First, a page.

Add like
Add dislike
Add to saved papers

Review of otorrhea microbiology: is there a pathogenic role of corynebacter?

Otology & Neurotology 2015 Februrary
OBJECTIVE: Identification of a causative pathogen in otologic infections assists in maximizing therapy efficacy particularly in refractory and chronic cases. Current standards for treatment of otologic infections focus on targeted species (spp.) that are assumed to be the most common pathogens. Corynebacterium spp. may play a pathogenic role but are not routinely speciated or included in antibiotic susceptibility analysis. Our objective is to investigate the prevalence and pathogenicity of nondiphtheroid Corynebacterium spp. in commonly encountered purulent and mucopurulent otologic infections.

STUDY DESIGN: Retrospective case review.

SETTING: Academic tertiary referral center.

PATIENTS: Review of 140 microbiology cultures from adults and children presenting with purulent and mucopurulent otologic infections from 2010 to 2012.

INTERVENTION(S): Clinical history, demographics, and microbiology cultures with speciation and antibiotic susceptibility analyses.

MAIN OUTCOME MEASURE(S): Microbiologic speciation and census, species association with clinical characteristics, antibiotic susceptibility to oral and systemic agents, therapy frequency and agent selection.

RESULTS: Corynebacterium spp. was the second most common bacteria isolated from patients with clinically significant otologic infections. Corynebacterium spp. were found in 24 (33.3%) unique patients with otologic infections and were the only pathogen isolated in six (8.33%) patients. Corynebacterium-positive infections were significantly associated with the use of hearing aids, a diagnosis of chronic granular myringitis, and less otalgia. Corynebacterium isolates were highly resistant to first-line fluoroquinolone therapy. The majority of patients with Corynebacterium-positive infections harbored at least one resistant strain, and patients with strains resistant to first-line topical therapy had a nonsignificant trend to an alteration in antibiotic therapy after antibiotic susceptibility data became available.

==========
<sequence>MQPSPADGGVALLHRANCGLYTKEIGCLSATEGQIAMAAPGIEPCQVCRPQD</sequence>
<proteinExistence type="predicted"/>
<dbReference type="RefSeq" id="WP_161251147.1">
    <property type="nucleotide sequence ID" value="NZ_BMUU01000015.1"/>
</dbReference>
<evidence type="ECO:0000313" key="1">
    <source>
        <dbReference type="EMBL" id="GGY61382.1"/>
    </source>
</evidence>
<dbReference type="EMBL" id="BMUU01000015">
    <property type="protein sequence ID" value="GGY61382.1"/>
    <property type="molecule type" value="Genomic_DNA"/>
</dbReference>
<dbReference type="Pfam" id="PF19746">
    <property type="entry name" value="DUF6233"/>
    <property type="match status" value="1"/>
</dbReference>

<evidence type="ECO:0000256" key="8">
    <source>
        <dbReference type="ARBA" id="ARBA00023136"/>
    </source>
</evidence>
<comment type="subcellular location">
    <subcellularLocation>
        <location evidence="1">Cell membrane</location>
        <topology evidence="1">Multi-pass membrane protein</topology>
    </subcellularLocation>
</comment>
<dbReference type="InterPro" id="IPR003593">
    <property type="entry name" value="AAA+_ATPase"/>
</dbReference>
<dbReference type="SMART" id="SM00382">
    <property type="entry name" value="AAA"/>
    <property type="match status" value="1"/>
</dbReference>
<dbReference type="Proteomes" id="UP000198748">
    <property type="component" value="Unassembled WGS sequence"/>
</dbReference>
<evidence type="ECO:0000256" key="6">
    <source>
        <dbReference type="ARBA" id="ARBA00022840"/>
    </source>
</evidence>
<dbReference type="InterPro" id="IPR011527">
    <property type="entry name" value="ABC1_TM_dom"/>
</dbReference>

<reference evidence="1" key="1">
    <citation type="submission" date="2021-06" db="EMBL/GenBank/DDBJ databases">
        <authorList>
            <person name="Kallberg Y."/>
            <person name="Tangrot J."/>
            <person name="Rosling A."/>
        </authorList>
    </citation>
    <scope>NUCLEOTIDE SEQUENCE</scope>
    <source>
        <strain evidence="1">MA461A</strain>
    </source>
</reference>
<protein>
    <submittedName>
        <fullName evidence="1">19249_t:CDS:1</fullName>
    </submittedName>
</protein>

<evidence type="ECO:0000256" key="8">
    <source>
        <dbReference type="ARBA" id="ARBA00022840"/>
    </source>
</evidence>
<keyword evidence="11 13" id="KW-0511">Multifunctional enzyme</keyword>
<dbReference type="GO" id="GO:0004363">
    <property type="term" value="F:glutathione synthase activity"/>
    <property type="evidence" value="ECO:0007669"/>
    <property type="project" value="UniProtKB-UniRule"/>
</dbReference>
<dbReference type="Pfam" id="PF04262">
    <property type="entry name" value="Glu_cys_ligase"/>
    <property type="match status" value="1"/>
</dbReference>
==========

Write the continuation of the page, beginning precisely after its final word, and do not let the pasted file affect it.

CONCLUSION: Corynebacterium spp. may be underestimated in their potential to cause clinically significant otologic infections. Our results indicate a potential need for expanding surveillance for Corynebacterium spp.

Full text links

We have located links that may give you full text access.
Can't access the paper?
Try logging in through your university/institutional subscription. For a smoother one-click institutional access experience, please use our mobile app.

For the best experience, use the Read mobile app

Group 7SearchHeart failure treatmentPapersTopicsCollectionsEffects of Sodium-Glucose Cotransporter 2 Inhibitors for the Treatment of Patients With Heart Failure Importance: Only 1 class of glucose-lowering agents-sodium-glucose cotransporter 2 (SGLT2) inhibitors-has been reported to decrease the risk of cardiovascular events primarily by reducingSeptember 1, 2017: JAMA CardiologyAssociations of albuminuria in patients with chronic heart failure: findings in the ALiskiren Observation of heart Failure Treatment study.CONCLUSIONS: Increased UACR is common in patients with heart failure, including non-diabetics. Urinary albumin creatininineJul, 2011: European Journal of Heart FailureRandomized Controlled TrialEffects of Liraglutide on Clinical Stability Among Patients With Advanced Heart Failure and Reduced Ejection Fraction: A Randomized Clinical Trial.Review

Get seemless 1-tap access through your institution/university

For the best experience, use the Read mobile app

Read by QxMD is copyright © 2021 QxMD Software Inc. All rights reserved. By using this service, you agree to our terms of use and privacy policy.

You can now claim free CME credits for this literature searchClaim now

Get seemless 1-tap access through your institution/university

For the best experience, use the Read mobile app